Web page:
The GPT-3 natural language model both wowed and worried the AI community and the public alike with its ability to generate realistic prose. Now it’s ready to churn out text on a grand scale.

What’s new: Microsoft is making the giant, pretrained neural network available to selected customers through its Azure cloud service. The new service expands on restricted access offered by OpenAI.

How it works: Microsoft will grant access for well-defined applications that comply with the company’s principles for responsible AI, which include fairness, reliability, transparency, accountability, and privacy. Pricing remains undisclosed.

  • Users will feed GPT-3 examples of the kinds of outputs they want it to generate. Microsoft envisions uses like summarizing sports commentary (as shown in the animation above), helping programmers write code, and brainstorming marketing copy.
  • The service includes tools to further tailor the model’s output. For instance, filters can adjust the formality of generated language to suit casual video game dialogue or decorous corporate communications.
  • Other tools will ensure that the model complies with local laws and meets customer requirements for network security, management, topology, and geography, Microsoft AI platform vice president John Montgomery told VentureBeat.
  • Microsoft said the new implementation includes safety monitoring and analysis to help identify abuse or misuse. The company plans to use feedback from initial projects to build safeguards against harmful uses, a spokesperson told The Batch.

Behind the news: GPT-3’s road to commercialization began in early 2019, when OpenAI transitioned from a nonprofit research institute to a for-profit company. A few months later, it inked a $1 billion deal with Microsoft to help build the tech giant’s AI platform and later granted Microsoft exclusive commercial access to GPT-3. OpenAI launched a private beta program in mid-2020. The model also powers Microsoft’s Power Apps development platform, which converts natural language into computer code.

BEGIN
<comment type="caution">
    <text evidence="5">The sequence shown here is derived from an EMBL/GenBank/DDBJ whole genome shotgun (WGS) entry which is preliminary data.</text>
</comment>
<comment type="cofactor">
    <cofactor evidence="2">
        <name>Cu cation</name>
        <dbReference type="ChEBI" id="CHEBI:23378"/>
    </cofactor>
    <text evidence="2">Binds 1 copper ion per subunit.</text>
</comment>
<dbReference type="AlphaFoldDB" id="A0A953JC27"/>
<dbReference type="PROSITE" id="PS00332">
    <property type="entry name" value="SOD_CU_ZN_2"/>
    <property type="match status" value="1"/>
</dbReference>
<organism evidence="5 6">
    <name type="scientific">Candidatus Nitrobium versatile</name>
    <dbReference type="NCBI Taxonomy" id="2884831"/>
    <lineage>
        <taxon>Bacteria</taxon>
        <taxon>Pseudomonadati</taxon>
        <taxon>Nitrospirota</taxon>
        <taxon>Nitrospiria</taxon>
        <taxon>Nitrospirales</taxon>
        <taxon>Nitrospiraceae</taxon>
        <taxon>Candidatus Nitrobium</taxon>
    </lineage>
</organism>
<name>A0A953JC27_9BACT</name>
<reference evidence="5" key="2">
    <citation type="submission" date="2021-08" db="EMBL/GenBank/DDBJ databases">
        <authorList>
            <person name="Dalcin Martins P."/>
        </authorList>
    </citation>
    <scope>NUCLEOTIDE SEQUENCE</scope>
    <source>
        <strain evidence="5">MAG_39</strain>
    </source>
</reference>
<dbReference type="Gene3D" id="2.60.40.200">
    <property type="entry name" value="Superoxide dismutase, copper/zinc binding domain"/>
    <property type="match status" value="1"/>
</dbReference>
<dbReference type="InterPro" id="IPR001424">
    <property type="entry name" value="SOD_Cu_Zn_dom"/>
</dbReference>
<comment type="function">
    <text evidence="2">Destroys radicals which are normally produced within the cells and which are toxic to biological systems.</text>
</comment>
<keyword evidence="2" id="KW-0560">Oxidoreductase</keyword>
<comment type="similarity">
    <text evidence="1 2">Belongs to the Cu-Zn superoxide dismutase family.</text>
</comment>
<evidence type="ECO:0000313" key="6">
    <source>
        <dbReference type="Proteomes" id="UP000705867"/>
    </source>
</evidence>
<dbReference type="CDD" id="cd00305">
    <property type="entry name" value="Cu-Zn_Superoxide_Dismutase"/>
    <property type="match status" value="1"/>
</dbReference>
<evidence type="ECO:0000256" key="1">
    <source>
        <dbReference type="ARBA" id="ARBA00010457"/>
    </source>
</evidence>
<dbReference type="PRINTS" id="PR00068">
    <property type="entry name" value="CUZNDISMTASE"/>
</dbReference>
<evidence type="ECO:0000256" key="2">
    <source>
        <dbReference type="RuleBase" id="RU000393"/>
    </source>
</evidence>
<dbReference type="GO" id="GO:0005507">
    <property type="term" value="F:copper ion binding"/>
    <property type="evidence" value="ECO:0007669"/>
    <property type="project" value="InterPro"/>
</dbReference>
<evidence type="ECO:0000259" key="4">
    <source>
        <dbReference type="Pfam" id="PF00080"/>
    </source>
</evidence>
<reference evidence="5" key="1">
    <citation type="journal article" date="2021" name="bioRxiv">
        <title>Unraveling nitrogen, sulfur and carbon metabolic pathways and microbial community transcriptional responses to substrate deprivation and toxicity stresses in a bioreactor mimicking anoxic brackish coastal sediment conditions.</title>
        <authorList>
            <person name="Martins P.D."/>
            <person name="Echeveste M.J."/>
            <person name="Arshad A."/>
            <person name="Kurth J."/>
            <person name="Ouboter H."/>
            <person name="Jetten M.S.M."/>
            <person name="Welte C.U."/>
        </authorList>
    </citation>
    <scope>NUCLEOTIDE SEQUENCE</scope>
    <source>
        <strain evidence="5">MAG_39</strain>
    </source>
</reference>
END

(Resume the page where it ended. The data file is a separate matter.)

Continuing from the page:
Why it matters: GPT-3 is an AI juggernaut of the sort that few companies can build, never mind design. Making it available on Azure puts it within reach of not only budding AI companies but also users in healthcare, manufacturing, government, and so on (albeit to use, not to modify). Developers using the beta version have harnessed GPT-3 to write fiction, generate music notation, and produce images based on text descriptions — over 300 applications as of spring 2021.

Yes, but: Like other architectures trained on text scraped from the web, GPT-3 has a propensity to generate biased, objectionable and confused output. Whether Microsoft’s implementation addresses these issues remains to be seen.

  • OpenAI initially withheld an earlier version, GPT-2, due to worries that malicious actors could exploit it. GPT-3 hasn’t done away with that concern.
  • In a recent study, researchers found that GPT-3 expressed a stereotyped association between Islam with violence.
  • French medical technology company Nabla tested GPT-3 as a medical chatbot. It found it woefully lacking in expertise in diagnosis, treatment, and insurance. In one trial conversation, it advised a fake patient who expressed a wish to end their own life, “I think you should.”

We’re thinking: Microsoft and OpenAI may not have a monopoly on GPT-3’s capabilities for long. Several Chinese universities teamed up to build WuDao, which is purportedly 10 times bigger than GPT-3. Microsoft’s Silicon Valley competitors are following suit with ever larger language models. EleutherAI has released a much smaller open source attempt to duplicate GPT-3 and aims to scale it up. Meanwhile, AI21 Labs offers free access to the beta version of its 178 billion-parameter Jurassic-1.


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